Take the 2-minute tour ×
Stack Overflow is a question and answer site for professional and enthusiast programmers. It's 100% free, no registration required.

Let's say I have a list of a class like this (edited, far more equivalent to the original code):

public class Foo
    public FooEnum enum;
    public DateTime dt;
    enum FooEnum
        prop1 = 0,
        prop2 = 1

Now if we have a list of this class, let's call it _fooList, and it contains two Foo objects, one of which contains 01/01/01 for dt and prop2 for enum, and another one with 01/01/01 for dt and prop1 for enum, in that order. Now, if I OrderBy the DateTime first, that keeps it the same, but then, when I sort by the FooEnum, it STILL stays the same, even though the Foo containing prop1 should be first. Is there any explanation for this?

(Note: this is a REALLY summarized version of my problem).

share|improve this question

closed as not a real question by svick, Daniel Kelley, Stephan, EdChum, Stony Feb 13 '13 at 9:54

It's difficult to tell what is being asked here. This question is ambiguous, vague, incomplete, overly broad, or rhetorical and cannot be reasonably answered in its current form. For help clarifying this question so that it can be reopened, visit the help center. If this question can be reworded to fit the rules in the help center, please edit the question.

Show us your code. –  SLaks Feb 12 '13 at 21:23
Rather than explain in words what you are doing why not just give us the code so we can reproduce your issue ourselves? –  Daniel Kelley Feb 12 '13 at 21:24
Umm, I would, but it needs about ~250 lines of supporting code... –  It'sNotALie. Feb 12 '13 at 21:29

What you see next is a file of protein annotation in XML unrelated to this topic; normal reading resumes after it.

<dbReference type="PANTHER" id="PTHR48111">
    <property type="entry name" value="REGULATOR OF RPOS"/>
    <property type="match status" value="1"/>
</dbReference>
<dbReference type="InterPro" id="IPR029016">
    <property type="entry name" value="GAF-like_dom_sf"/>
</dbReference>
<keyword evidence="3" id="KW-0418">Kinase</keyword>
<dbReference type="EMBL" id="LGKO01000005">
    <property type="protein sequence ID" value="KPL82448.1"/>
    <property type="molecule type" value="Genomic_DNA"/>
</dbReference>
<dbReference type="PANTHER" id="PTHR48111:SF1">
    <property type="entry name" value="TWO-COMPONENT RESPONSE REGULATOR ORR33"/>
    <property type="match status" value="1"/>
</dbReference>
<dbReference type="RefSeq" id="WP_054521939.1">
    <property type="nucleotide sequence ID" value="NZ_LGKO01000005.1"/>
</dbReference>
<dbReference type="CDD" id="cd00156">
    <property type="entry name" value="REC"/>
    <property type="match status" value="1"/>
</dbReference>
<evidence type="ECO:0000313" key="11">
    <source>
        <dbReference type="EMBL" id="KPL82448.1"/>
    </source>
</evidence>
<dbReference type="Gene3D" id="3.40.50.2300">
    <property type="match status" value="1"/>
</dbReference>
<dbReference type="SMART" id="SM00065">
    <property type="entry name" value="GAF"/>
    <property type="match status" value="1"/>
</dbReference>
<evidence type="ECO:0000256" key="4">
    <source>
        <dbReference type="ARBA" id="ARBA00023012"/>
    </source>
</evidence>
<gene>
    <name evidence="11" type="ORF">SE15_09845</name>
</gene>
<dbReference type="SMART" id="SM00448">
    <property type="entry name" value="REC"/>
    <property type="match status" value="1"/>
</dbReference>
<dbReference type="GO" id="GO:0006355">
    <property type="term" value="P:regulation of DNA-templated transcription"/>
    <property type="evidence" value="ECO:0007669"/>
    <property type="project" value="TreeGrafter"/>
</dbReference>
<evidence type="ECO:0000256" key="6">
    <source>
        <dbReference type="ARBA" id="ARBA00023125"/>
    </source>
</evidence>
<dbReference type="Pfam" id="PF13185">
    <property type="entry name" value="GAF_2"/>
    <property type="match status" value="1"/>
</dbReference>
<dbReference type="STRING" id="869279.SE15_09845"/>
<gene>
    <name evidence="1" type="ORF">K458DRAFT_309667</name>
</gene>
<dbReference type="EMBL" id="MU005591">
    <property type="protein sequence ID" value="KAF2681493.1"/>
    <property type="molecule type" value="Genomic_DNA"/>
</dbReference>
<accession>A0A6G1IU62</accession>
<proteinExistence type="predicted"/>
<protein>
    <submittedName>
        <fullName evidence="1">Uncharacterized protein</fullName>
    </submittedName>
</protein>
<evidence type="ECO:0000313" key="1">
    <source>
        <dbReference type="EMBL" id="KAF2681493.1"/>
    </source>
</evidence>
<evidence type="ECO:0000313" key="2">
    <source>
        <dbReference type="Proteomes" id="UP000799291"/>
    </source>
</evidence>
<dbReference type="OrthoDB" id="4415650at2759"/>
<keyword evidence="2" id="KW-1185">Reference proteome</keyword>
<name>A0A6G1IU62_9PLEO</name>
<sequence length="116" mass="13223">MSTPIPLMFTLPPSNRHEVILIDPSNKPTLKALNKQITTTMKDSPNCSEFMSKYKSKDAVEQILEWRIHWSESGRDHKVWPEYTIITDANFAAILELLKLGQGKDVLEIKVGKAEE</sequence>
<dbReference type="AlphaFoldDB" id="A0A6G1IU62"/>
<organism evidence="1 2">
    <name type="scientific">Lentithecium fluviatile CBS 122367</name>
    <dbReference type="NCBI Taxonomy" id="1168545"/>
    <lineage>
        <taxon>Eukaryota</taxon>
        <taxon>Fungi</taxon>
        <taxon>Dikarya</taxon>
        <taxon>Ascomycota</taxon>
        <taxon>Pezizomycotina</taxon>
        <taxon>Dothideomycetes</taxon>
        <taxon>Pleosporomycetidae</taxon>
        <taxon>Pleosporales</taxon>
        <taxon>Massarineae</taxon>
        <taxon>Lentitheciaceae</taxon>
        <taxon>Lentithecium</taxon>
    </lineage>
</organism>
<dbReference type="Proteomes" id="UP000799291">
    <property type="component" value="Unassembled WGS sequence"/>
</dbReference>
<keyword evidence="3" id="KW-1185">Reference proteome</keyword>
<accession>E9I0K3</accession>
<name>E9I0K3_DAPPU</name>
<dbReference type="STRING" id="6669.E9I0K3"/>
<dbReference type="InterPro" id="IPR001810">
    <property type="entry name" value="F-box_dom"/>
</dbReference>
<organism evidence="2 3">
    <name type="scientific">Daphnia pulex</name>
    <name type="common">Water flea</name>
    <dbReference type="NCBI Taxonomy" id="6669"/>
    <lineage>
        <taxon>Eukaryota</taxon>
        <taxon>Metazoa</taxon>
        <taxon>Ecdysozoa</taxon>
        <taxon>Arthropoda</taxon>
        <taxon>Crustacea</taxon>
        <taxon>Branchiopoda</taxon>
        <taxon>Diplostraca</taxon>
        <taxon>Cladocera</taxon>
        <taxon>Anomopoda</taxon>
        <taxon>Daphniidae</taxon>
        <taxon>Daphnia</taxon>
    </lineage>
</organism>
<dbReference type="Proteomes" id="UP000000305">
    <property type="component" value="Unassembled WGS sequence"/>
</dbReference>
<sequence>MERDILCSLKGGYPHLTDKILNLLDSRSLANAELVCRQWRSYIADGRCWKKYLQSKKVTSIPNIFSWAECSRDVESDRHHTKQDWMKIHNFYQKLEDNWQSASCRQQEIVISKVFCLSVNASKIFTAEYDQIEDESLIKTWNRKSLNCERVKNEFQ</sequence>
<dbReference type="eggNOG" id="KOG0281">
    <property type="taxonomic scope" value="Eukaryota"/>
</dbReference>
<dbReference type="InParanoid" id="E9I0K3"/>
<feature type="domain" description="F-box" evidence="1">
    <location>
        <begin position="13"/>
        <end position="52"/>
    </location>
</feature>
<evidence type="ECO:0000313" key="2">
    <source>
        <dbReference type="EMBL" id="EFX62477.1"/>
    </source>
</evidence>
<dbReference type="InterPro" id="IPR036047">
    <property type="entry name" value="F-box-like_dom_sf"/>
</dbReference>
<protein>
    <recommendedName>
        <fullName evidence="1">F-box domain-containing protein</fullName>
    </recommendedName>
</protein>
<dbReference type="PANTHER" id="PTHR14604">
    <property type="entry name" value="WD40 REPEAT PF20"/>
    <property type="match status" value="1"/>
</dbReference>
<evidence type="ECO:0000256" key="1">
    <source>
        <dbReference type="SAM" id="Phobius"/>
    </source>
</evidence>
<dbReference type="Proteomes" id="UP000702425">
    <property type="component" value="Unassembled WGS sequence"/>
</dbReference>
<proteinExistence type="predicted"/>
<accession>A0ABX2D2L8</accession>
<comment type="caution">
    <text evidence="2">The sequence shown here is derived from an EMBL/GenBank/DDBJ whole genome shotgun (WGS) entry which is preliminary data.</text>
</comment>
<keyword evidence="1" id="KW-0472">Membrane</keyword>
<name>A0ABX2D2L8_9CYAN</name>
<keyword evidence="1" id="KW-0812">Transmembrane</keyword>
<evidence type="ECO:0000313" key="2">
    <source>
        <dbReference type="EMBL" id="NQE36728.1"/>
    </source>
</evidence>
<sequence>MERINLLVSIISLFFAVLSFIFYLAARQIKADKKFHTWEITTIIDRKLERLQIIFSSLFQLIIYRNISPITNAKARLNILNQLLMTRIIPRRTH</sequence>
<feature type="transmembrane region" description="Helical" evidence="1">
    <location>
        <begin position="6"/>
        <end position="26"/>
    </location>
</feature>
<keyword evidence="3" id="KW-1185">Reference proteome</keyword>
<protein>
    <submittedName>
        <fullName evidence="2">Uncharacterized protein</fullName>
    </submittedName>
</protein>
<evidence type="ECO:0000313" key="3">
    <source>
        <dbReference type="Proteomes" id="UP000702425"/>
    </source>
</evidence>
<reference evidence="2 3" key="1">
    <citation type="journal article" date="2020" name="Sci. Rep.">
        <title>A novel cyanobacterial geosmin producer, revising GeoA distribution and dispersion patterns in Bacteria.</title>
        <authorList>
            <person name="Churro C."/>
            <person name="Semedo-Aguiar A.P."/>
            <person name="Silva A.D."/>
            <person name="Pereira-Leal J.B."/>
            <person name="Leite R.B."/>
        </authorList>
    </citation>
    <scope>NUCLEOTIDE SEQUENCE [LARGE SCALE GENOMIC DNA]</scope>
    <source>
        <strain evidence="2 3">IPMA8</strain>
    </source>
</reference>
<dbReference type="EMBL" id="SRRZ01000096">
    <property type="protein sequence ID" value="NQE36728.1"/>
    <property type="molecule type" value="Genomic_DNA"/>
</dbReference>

Try making a small repro. Odds are good you will discover what the bug is while you are making the small repro. And if you don't, then you have something that people can actually look at, rather than trying to read your mind. –  Eric Lippert Feb 12 '13 at 21:30
@ofstream: Think hard about what you actually need. Like the example given in IronMan84's answer, short and to the point. –  Guvante Feb 12 '13 at 21:30

1 Answer 1

Try this out and tell me if it works:

_fooList = _fooList.OrderBy(f => f.someString).ThenBy(f => f.someInt).ToList();
share|improve this answer
That does work... however some equivalent code doesn't. Odd... –  It'sNotALie. Feb 12 '13 at 21:28
Are you sure that you're reassigning it to _fooList? Why don't you post the LINQ code and we can take a look? –  IronMan84 Feb 12 '13 at 21:28
@ofstream then it's not equivalent code :) –  D Stanley Feb 12 '13 at 21:31
@ofstream: You need to update as you go, if you call _fooList.OrderBy it returns an OrderedEnumerable but doesn't change _fooList. –  Guvante Feb 12 '13 at 21:31
@Guvante That just ruins it. IOrderedEnumerable is different IIRC, if you just reassign it to another IEnumerable it won't work for thenBy. –  It'sNotALie. Feb 12 '13 at 21:32

Not the answer you're looking for? Browse other questions tagged or ask your own question.